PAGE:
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Instrumental Parts That Made The Song


Eric Iverson

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A spin-off from the Whiter Shade thread.

 

What are some instrumental parts (regardless of the instrument) that were a vital part of the tune, that really made a good tune GREAT?

 

The first one that pops into my head is Steve Cropper's guitar fills on Otis Redding's "Dock of the Bay" - the perfect icing on the cake.

 

Oh, and some of the horn parts on Billie Holiday's small band records.

 

George Harrison's guitar on "My Sweet Lord."

 

Of course, the organ on "Whiter Shade". And Billy Preston on "Get Back". And just about anything by Garth Hudson in the Band.

 

Countless others of course, but I want to hear what YOU guys think!

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One part that always makes me smile when I hear it is the Hammond chords in the chorus of "Have You Ever Seen the Rain" by CCR. Absolutely perfect for the song, and to me one of the signatures.

 

Also the organ work in Steve Miller's version of "Fly Like an Eagle"

"In the beginning, Adam had the blues, 'cause he was lonesome.

So God helped him and created woman.

 

Now everybody's got the blues."

 

Willie Dixon

 

 

 

 

 

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fun topic !!1 .. how about???? ..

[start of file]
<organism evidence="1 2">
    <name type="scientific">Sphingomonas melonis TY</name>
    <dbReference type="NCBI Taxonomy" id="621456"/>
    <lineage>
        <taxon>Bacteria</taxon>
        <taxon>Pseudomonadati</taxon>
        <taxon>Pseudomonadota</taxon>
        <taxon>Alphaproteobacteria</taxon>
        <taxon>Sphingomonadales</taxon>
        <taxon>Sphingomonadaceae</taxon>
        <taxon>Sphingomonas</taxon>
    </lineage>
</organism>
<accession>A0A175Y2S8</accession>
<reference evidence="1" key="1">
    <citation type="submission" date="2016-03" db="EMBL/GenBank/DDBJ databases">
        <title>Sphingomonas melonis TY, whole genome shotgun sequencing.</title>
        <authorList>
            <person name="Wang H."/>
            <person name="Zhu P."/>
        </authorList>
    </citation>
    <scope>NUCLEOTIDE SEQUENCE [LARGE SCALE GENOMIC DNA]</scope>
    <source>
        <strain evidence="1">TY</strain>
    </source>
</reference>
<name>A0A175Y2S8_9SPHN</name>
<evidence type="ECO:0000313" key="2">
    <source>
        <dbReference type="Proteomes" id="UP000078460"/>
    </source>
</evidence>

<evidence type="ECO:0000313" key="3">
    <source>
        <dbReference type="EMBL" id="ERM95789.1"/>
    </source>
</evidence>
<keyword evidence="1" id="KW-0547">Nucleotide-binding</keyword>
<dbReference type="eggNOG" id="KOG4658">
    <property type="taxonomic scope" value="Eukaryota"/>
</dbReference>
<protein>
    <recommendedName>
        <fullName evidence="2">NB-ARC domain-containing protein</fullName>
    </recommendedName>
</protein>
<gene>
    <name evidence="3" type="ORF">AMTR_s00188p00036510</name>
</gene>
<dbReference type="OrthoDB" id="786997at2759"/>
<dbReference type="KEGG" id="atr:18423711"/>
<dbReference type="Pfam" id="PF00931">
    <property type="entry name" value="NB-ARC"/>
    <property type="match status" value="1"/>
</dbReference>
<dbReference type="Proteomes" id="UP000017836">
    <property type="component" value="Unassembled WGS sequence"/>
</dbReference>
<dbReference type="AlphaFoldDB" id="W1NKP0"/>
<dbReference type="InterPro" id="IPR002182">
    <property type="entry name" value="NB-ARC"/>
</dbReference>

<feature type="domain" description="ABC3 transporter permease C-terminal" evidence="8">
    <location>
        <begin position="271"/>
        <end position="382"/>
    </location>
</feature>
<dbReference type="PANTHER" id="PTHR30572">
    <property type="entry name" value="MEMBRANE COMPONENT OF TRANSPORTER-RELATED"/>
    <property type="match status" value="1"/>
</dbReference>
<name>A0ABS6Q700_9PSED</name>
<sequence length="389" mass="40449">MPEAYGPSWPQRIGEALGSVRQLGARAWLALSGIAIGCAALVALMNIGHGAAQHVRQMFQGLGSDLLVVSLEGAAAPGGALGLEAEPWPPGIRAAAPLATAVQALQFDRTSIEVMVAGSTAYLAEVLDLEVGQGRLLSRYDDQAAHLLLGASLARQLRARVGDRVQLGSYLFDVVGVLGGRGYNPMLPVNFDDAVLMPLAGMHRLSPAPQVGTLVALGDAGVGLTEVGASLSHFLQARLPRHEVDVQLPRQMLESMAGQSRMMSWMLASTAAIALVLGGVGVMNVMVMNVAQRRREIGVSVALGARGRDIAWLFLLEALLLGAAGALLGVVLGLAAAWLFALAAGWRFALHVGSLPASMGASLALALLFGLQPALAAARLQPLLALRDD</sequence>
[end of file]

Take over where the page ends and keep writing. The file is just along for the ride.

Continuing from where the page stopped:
- Winwoods organ riff in "Gimme Some Lovin"

- Theremin in Baech Boys "Vibrations"

- lots of Manzerak DOORS riffs !!

- synth solo in Steve Miller's "Swingtown"

- Organ in Dire Straits "Walk of Life"

- hmmm .. need to think of more :)

PC1x, Hammond XK1c, Deep Mind 6, MS500 (gig rig)

Kurz PC4, Mini Moog Model D, Little Phatty, Hammond M3, Leslie 145, viscount op-3, Behringer model D, Roland GAIA.. (home studio)

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I take it we're confining the convo to less obvious stuff, so presumably Deep Purple/Black Sabbath/Led Zep et al riffage needs not be mentioned...

 

However, what should be mentioned is Roger Glover's incredible bass groove on "Smoke on the Water" - yeah, everyone remembers that dumb guitar riff - but the bass really powers the verses in that song!

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Edgar Winters' synth on "Frankenstein"

 

Randy Rhoades' guitar solos with Ozzy

 

Prince's piano part in "Purple Rain"

 

Stevie's clav in "Superstition"

 

Peter Gabriel's brass on "Sledgehammer"

 

Bass line in Dennis Edwards' "Don't Look Any Further"

 

Alex Lifeson's guitar part in "Freewill"

 

This is a very short list off the top of my head. :cool:

PD

 

"The greatest thing you'll ever learn, is just to love and be loved in return."--E. Ahbez "Nature Boy"

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Garth Hudsons simulated Jews harp on Cripple Creek is definitly one of the most unique ones.

 

 

Stevie Wonder,where do you start :confused: . The clav on Supertstition

The synth basslines combined with the piano riff on Boogie on Reggae Woman ,don't forget the harmonica ,just to name a couple. To many to name

 

The fiddle on Orange Blossom Special with the emulated train sounds and shuffle.

 

The intro to Don't take me alive -Steely Dan

The rhodes intro and vamp on Pretzal Logic .

Again, where do you start with Steely Dan

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Originally posted by Griffinator:

I take it we're confining the convo to less obvious stuff, so presumably Deep Purple/Black Sabbath/Led Zep et al riffage needs not be mentioned...